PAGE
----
As 2022 came to a close, dairy commodity values were declining quickly, pulled lower by both a recovery in milk supply and weakening demand. Throughout the first quarter of this year, weaker milk prices have persisted and created a squeeze for dairy farmers, who continue to face higher input values and an overall elevated cost of production versus what was to be considered average.
In Rabobank’s Global Dairy Quarterly, published in March, this squeeze was a major theme in describing the current global situation and the expectation for near-term months. In addition to the margin squeeze felt by dairy farmers, consumers face persistent inflation and higher interest rates that drive more frugal purchasing behaviors. Dairy demand has not declined precipitously, but shoppers and restaurant diners are searching for value.
Within dairy commodities, a price bottom has likely been reached in recent weeks, with most products seeing some support emerge after prices fell to multi-month or, in some cases, multi-year lows. From a supply standpoint, Northern Hemisphere milk volume remains higher than the prior year, but a retraction in Southern Hemisphere output has made global growth more muted. Demand has weakened, but other key global exporting regions faced the brunt of weaker imports, allowing the U.S. to have yet another record export year on both a volume and value basis in 2022.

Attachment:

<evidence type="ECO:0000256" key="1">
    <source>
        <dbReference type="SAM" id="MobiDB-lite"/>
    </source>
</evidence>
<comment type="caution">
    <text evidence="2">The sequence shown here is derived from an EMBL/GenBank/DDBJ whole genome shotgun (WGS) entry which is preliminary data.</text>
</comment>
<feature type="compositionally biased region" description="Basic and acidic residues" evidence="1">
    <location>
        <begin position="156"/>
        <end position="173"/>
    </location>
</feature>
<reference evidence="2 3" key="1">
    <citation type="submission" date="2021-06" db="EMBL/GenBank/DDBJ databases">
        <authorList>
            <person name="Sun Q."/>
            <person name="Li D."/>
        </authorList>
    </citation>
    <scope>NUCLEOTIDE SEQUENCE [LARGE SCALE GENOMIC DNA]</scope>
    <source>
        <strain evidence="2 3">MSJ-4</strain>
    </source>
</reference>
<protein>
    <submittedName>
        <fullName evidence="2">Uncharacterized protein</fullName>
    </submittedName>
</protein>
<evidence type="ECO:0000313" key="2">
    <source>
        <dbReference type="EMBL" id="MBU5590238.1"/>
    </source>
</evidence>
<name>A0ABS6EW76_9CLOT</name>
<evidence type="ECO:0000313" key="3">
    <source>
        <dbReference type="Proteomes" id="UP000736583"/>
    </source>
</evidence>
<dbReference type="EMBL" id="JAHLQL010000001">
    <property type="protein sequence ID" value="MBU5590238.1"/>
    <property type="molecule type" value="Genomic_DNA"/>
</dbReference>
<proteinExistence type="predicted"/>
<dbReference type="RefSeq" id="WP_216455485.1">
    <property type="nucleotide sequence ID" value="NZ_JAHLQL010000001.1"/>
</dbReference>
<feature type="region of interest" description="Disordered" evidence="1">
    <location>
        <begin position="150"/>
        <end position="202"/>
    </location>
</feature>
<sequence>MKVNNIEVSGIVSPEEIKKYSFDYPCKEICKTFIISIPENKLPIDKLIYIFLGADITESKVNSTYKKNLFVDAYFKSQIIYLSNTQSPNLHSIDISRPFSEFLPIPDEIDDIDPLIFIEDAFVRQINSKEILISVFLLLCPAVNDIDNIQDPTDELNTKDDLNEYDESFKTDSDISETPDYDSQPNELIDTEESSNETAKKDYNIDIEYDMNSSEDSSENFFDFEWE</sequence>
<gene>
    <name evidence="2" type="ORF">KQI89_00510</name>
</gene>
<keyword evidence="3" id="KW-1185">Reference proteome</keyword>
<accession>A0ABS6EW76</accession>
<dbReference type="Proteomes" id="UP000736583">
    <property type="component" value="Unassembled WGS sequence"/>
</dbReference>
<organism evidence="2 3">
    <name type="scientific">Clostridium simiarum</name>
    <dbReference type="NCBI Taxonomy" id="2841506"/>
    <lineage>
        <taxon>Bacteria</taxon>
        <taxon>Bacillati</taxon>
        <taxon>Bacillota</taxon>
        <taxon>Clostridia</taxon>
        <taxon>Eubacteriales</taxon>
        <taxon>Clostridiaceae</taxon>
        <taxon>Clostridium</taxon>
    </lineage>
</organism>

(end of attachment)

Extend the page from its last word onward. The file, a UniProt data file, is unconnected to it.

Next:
Within specific markets, butter has been mostly steady throughout the year even after hitting a record high last year. End-user nervousness abounds about availability into the back half of the year, with buyers wanting to avoid getting caught short in a market that remains higher priced than the recent average. This year’s early Easter has supported values in recent weeks as well.
Cheese values recovered into mid-March, trending higher than the year-to-date average and pushing CME Class III futures values slightly higher. Milk remains abundant in the Midwest, and as the spring peak approaches, cheese plants will have no shortage of milk available, keeping production strong.
Nonfat dry milk has shown the most weakness as global demand softened, coupled with simultaneous ample products from key exporting regions. However, looking forward, China’s post-COVID-19 recovery ought to spur increased purchases into the second half of this year. At the same time, global milk production is weakening seasonally. This additional demand should drive milk prices higher in the second half, improving margins for farmers after a difficult first half of the year.